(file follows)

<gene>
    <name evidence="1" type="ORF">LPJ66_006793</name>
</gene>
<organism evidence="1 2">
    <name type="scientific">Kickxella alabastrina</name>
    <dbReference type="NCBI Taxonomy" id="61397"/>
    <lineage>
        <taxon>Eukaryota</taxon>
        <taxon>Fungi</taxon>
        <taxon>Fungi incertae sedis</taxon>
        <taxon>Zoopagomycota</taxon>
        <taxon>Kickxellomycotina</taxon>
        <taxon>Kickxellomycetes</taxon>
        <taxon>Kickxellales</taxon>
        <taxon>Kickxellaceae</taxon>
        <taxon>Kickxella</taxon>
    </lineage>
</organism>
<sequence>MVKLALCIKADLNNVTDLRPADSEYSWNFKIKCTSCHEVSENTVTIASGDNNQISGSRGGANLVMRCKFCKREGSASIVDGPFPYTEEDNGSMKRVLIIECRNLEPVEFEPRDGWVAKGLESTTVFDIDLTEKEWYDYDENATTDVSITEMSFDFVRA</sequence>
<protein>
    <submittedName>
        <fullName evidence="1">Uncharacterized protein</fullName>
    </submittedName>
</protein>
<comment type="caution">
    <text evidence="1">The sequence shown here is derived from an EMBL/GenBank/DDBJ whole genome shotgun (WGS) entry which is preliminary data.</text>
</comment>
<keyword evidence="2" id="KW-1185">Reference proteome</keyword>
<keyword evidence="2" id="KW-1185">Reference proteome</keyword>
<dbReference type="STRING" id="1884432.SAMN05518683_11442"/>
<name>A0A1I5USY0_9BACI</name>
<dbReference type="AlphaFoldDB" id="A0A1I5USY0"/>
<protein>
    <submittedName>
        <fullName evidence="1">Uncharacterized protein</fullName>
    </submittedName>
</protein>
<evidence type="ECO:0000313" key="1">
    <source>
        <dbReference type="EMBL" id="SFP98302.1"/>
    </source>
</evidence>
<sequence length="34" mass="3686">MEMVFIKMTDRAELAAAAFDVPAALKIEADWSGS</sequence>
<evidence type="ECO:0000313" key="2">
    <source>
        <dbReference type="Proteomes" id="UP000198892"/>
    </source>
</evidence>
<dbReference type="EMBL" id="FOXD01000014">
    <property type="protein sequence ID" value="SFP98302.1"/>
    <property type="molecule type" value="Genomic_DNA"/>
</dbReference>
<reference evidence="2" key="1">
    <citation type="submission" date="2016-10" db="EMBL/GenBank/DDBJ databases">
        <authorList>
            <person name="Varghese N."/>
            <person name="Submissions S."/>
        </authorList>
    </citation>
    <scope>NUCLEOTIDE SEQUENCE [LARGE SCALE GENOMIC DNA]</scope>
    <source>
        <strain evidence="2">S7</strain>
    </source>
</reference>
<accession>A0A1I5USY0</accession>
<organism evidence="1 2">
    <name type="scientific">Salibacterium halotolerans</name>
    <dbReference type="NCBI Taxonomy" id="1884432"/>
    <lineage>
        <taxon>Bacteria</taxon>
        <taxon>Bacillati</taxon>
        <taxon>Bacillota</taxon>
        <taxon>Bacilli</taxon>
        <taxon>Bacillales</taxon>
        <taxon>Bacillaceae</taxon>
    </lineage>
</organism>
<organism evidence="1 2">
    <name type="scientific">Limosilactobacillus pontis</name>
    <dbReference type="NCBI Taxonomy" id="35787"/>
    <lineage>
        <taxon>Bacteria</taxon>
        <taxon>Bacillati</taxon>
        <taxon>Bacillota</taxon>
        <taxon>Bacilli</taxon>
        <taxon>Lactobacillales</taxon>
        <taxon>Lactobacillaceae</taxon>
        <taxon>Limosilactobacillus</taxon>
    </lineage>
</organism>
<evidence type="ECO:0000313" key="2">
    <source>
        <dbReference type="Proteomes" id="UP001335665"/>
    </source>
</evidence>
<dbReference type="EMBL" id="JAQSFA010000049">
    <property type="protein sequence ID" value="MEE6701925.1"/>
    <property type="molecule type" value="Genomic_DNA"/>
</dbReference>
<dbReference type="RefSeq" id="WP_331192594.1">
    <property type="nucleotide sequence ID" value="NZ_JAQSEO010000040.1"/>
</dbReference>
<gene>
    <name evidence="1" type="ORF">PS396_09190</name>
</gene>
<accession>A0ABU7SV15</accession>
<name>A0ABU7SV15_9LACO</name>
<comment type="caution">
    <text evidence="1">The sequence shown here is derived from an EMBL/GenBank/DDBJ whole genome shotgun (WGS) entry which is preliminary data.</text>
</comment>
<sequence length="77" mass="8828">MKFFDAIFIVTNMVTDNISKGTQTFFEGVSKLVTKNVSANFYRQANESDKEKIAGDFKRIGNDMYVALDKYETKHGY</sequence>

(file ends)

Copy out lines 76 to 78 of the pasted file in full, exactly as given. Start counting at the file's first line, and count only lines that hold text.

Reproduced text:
    </lineage>
</organism>
<organism evidence="1 2">